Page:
How to Foster Unity of Purpose in Your Culture

February

25

I want to expose something because I am troubled by what I see. Often in my consulting business, I will see a pattern of shaming and ridiculing in the company culture. The boss does it and allows it to be done. The culture is toxic, sarcasm is the norm, people have their own agendas, there is a lot of activity but nothing gets done. There is no unity.

Your business and family are not the military. Be decent to your employees and children. We all learn by doing, and doers make mistakes. If you never do, you never learn. Those who are shamed will shut down. I know because I work with people in business who were shamed so much by their parents that now they are afraid to do even what they know how to do from fear of shame.

People don’t grow in this kind of culture because when they make a mistake, it’s too painful. The status quo is never challenged and change does not occur. Everybody puts on their “we can change” mask in front of the CEO but they know in their heart that they just want to kick the can down the road.

Mr. (or Ms.) Big CEO, if this is your culture, please open your ears. You are the problem. If it’s happening you are either doing it or allowing it to be done. You, Mr. (or Ms.) CEO, are responsible for your culture and no one else. The source of the shaming is pride. If people can humble themselves enough to let go, trust their people (until you have reason not to) and allow them to make mistakes, then creativity will blossom. Unity will follow and the company will experience synergy. Shame, ridicule and sarcasm shut this down.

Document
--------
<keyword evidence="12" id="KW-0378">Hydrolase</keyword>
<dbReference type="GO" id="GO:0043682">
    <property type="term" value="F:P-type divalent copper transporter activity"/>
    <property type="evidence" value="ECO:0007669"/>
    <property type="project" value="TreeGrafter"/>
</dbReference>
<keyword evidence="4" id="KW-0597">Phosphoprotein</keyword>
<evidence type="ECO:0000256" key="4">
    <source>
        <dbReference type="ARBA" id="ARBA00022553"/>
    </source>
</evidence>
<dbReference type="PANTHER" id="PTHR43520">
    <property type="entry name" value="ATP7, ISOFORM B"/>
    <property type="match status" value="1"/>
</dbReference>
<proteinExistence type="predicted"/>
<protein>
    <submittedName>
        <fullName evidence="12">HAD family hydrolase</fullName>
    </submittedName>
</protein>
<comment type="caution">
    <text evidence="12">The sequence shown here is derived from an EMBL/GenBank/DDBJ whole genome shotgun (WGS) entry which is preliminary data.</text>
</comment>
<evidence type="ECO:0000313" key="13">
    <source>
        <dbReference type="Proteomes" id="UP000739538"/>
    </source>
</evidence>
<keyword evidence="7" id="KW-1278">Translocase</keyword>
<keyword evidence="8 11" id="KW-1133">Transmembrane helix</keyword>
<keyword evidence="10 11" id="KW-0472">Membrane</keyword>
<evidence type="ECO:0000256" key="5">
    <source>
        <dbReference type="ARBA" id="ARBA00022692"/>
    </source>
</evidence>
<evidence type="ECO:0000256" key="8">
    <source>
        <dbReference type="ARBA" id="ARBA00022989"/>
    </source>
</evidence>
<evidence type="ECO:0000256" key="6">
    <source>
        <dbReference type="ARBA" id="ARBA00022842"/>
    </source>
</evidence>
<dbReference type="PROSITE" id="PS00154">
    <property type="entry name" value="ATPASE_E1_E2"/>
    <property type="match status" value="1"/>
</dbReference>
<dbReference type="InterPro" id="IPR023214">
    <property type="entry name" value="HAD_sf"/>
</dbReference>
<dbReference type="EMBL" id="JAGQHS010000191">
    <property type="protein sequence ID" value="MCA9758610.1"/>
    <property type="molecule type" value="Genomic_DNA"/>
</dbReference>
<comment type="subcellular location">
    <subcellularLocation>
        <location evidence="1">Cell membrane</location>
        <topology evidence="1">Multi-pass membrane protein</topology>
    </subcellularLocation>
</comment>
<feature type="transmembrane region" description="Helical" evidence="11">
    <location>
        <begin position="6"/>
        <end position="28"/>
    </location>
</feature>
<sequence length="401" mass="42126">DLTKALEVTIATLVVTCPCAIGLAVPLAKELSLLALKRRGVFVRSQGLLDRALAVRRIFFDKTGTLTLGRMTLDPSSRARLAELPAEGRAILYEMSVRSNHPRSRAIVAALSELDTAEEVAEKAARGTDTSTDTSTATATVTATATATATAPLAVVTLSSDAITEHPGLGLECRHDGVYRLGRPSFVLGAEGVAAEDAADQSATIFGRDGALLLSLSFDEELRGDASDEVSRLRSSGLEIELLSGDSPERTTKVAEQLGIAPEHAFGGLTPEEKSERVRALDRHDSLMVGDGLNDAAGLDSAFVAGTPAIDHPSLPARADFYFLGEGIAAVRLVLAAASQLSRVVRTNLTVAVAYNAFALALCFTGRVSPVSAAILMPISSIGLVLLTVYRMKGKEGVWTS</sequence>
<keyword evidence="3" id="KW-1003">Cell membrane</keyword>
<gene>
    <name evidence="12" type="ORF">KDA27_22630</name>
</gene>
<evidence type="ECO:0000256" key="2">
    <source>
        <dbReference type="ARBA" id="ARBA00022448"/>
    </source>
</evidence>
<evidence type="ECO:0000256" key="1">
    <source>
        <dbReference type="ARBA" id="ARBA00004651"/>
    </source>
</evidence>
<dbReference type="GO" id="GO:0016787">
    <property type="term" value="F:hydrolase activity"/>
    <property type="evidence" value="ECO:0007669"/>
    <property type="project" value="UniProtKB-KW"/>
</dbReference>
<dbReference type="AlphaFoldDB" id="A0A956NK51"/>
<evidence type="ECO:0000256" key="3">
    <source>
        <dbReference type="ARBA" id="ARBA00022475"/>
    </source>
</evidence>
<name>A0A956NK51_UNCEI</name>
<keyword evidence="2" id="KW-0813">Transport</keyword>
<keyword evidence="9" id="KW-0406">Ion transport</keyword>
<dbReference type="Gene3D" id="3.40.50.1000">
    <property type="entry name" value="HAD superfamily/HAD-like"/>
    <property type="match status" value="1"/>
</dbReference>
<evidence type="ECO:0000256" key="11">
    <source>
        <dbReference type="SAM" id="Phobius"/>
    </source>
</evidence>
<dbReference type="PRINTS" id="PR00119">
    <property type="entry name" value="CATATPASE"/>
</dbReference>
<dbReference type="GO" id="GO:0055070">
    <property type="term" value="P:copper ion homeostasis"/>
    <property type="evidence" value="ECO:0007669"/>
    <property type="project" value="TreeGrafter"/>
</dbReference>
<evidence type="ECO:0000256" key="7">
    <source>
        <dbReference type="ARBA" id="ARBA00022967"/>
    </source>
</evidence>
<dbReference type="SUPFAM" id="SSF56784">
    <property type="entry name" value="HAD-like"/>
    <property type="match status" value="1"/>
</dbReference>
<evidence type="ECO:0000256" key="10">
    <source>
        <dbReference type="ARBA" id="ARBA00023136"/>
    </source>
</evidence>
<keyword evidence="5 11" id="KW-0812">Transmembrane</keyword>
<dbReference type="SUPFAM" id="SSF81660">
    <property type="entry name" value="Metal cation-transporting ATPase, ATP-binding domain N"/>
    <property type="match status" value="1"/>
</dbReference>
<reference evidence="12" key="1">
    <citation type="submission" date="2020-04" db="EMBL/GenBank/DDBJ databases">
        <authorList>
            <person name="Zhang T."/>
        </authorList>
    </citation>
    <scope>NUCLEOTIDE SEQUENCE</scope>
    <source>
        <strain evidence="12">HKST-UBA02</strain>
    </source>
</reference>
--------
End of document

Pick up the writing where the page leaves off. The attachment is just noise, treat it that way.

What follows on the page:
Davis Heating & Air in Rocky Mount, VA is a good illustration. Chris Bishop, the owner, has set good boundaries and sarcasm is not allowed in the culture. Bishop fosters a safe place for employees to be vulnerable and has an online group coaching session every week. Each person gets up and shares a success story or challenge from the week and speaks to their peers. The new guys are learning from the old guys. Everybody pulls everybody up. There is no sarcasm allowed in the meeting and if it occurs we confront it by asking the person if he was being sarcastic.

David is a new employee at Davis and it’s been a culture shock for him to be in this new environment.  Recently in our online group coaching session he said, “I have a different attitude here. It’s taken me a while to get used to it here. It’s okay for me to make a mistake. Knowing that I won’t be judged if there is something that I don’t know is helping me relax and figure out things on my own.”

Allow me to translate what David is saying “All the other SOBs that I worked for did not trust me or treat me with dignity. I felt like a private in the marine corp. I left because I felt bad about myself most of the time and always felt ashamed of my lack of perfection. My brain actually is working again and I do have the ability to be creative and figure out things for myself, and it is refreshing to see how this works for me. I am excited to be here and am so glad that I am part of something bigger than me that I can contribute to.”

David has done a lot of things wrong. The guys coach him every week. He learns from Levi things that Levi learned last year; he learns from Jeremy things that Jeremy learned.  This makes my job very easy. All I do is facilitate the discussion and the group pulls the group up.

It is unity and synergy but most of all it is love for one another. Yes, love does work even in business.

But that is an article for a different day.

About the author, Roger Daviston

Roger Daviston is a personal growth consultant who gets measurable results. He facilitates and encourages individuals to change behavior and make different choices to achieve better outcomes.

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